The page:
Jews in Berlin

ISBN 13: 9783894874261

Jews in Berlin

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9783894874261: Jews in Berlin
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Berlin was for centuries the center of Jewish life in Germany. Settlement, pogroms, trials against Jews, burnings at the stake and expulsion characterized its history from the fourteenth to the sixteenth centuries. Only after the Thirty Years' War did a new era begin. The eighteenth-century Berlin of Moses Mendelssohn was a city of Jewish emancipation and simultaneously a center of enlightenment. In this period and the generations that followed, Jewish Berliners and immigrants made important contributions to the city's economy. Jewish citizens strongly influenced the natural sciences and the city's cultural and literary life. Economic crisis and factors like inflation after World War I made an aggressive form of anti-Semitism possible, one that ultimately led to the death camps of the Holocaust. The last chapter of this illustrated book reports on new beginnings in the post-Shoah age.
This book is intended for everybody. Jews can reread their own history and better understand it. Non Jews can take up the book to realize that Jewish history is an important part of their own. Whether or not Berlin's Jewish past can be revitalized remains to be seen. The question of whether or not Berlin will ever again have a vibrant Jewish life - as it had before 1933 - is also open. Surely, the answer to whether or not this life will be integrated into the life of the city does not lie solely in the hands of its Jews. It depends on society as a whole.

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About the Author:

Andreas Nachama is an ordained rabbi and the executive director of the Topographie of Terror Foundation. He has served as head of the Berliner Festspiele, the chairman of Berlin’s Jewish community, and as the artistic director of the Jüdische Kulturtage. Julius H. Schoeps is the founding director of the Vienna Jewish Museum and a professor of modern history at the University of Potsdam, where he also directs the Moses Mendelssohn Center for European Jewish Studies. He is the author of A Road to Nowhere, Salomon Luwig Steinheim, and Theodor Herzl 1860-1904. Hermann Simon is the director of the New Synagogue Berlin – Centrum Judaicum Foundation, and directed the reconstruction of the New Synagogue as Centrum Judaicum. He is the author of Hidden Champions of the Twenty-First Century and Manage for Profit, Not for Market Share. They all live in Berlin.

Review:

Finally, a comprehensive book on the history of Jews in Berlin has arrived! Never has there been such a complete overview supported by wonderful illustrations. Berliner Zeitung, Berlin s largest daily newspaper

This book offers an outstanding and thorough overview of more than seven centuries of Jewish life in Berlin. . . . An indispensible read on Berlin s cultural history. Portal Kunstgeschichte, online magazine on art and art history --Berliner Zeitung

This book presents centuries of history of Jewish life in Berlin as a vivid and comprehensive impression of development, illustrated by a richness of documents, profiles, and images. Katholische Kirchenzeitung, German Catholic weekly news magazine --Katholische Kirchenzeitung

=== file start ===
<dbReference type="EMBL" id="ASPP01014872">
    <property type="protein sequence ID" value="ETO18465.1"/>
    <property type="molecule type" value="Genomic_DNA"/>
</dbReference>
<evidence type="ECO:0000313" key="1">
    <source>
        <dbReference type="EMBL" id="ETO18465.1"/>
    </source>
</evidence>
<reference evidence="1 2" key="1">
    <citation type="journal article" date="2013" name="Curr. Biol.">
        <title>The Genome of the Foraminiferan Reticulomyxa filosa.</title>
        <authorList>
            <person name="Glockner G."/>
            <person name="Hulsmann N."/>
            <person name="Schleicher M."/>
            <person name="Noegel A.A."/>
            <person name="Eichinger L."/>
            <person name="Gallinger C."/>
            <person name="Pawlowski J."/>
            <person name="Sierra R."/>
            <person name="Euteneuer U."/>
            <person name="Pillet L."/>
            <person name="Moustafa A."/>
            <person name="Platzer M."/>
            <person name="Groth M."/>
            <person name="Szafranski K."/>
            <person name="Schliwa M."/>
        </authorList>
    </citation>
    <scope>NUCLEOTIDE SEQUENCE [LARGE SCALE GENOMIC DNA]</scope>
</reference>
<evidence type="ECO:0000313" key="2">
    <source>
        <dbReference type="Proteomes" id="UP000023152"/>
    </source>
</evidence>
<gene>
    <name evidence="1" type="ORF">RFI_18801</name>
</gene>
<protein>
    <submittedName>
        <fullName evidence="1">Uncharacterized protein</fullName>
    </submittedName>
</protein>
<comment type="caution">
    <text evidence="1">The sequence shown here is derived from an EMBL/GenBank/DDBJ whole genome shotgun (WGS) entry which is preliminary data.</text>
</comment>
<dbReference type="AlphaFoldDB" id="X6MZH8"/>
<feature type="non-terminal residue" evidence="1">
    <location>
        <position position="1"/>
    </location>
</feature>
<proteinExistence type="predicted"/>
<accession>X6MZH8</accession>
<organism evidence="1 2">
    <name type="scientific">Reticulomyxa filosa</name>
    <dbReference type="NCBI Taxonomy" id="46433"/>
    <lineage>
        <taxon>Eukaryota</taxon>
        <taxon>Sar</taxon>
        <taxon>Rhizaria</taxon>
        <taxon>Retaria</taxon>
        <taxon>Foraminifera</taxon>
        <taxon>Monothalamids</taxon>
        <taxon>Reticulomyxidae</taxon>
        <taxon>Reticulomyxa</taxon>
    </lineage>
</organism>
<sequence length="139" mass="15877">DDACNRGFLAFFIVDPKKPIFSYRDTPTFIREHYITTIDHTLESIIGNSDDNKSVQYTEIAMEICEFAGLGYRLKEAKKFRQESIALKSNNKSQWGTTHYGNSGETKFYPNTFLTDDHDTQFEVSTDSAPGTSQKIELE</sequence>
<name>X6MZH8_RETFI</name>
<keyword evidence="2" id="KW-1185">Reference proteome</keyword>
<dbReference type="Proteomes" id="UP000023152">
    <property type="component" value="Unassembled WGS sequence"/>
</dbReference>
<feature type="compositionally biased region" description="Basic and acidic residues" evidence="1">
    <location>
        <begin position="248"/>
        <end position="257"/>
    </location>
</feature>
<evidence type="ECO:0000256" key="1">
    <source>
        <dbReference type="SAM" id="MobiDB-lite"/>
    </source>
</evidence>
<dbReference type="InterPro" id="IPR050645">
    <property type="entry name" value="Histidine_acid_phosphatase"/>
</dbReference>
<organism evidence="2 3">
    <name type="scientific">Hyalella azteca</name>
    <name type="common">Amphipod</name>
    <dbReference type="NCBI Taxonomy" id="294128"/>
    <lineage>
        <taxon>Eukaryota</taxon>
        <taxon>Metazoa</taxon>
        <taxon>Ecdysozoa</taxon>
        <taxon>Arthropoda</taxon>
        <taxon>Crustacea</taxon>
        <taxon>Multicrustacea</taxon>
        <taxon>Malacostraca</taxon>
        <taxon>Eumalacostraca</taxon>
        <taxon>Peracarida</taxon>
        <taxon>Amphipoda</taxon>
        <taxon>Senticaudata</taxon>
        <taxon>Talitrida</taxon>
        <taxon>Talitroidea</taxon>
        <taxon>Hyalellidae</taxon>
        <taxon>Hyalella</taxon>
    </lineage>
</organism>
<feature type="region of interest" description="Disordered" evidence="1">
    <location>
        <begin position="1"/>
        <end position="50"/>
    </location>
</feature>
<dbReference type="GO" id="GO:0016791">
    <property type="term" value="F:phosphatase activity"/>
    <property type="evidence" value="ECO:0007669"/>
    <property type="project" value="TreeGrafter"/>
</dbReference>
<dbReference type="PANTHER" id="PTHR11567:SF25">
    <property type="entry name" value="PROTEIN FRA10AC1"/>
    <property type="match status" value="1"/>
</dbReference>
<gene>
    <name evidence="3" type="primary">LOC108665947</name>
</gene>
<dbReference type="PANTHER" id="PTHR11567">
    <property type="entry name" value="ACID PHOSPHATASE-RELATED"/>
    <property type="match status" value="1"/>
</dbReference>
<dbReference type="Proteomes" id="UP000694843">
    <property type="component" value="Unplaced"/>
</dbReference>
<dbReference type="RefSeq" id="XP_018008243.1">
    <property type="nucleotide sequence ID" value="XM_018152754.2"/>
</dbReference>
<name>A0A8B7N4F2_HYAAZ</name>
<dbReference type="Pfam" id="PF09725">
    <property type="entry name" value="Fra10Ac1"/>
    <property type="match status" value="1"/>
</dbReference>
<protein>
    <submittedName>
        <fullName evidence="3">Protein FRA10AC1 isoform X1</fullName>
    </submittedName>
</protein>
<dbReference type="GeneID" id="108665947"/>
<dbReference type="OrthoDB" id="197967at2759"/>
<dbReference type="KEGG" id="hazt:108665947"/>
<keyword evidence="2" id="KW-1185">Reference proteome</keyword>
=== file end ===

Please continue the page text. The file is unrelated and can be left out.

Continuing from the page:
...this book [has] . . . become a captivating read that promises a wealth of enjoyment, especially for a non-academic public. taz, die tageszeitung, Berlin s liberal daily newspaper --taz, die tageszeitung

Jews in Berlin is thoughtful and thorough history of Jews who called Berlin home over the course of 750 years, as well as present-day Jewish life in Berlin. Jews in Berlin traces Jewish influence upon Berlin's culture, literature, and advancement in the sciences, as well as the severe depression of the 1930's inflamed anti-Semitism, culminating in horrific genocide. Yet today, immigrant Jews from Russia and Israel are a vibrant part of modern Berlin, continuing the legacy of Jewish contributions to the cosmopolitan capital. A handful of photographs and an index round out this scholarly reference and resource, highly recommended for Judaic Studies shelves.
— The Midwest Book Review

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Book Description Berghahn Books, United Kingdom, 2003. Paperback. Condition: New. Language: English . Brand New Book. Berlin was for centuries the center of Jewish life in Germany. Settlement, pogroms, trials against Jews, burnings at the stake and expulsion characterized its history from the fourteenth to the sixteenth centuries. Only after the Thirty Years War did a new era begin. The eighteenth-century Berlin of Moses Mendelssohn was a city of Jewish emancipation and simultaneously a center of enlightenment. In this period and the generations that followed, Jewish Berliners and immigrants made important contributions to the city s economy. Jewish citizens strongly influenced the natural sciences and the city s cultural and literary life. Economic crisis and factors like inflation after World War I made an aggressive form of anti-Semitism possible, one that ultimately led to the death camps of the Holocaust. The last chapter of this illustrated book reports on new beginnings in the post-Shoah age.This book is intended for everybody. Jews can reread their own history and better understand it. Non Jews can take up the book to realize that Jewish history is an important part of their own. Whether or not Berlin s Jewish past can be revitalized remains to be seen. The question of whether or not Berlin will ever again have a vibrant Jewish life - as it had before 1933 - is also open. Surely, the answer to whether or not this life will be integrated into the life of the city does not lie solely in the hands of its Jews. It depends on society as a whole. Seller Inventory # UGH9783894874261

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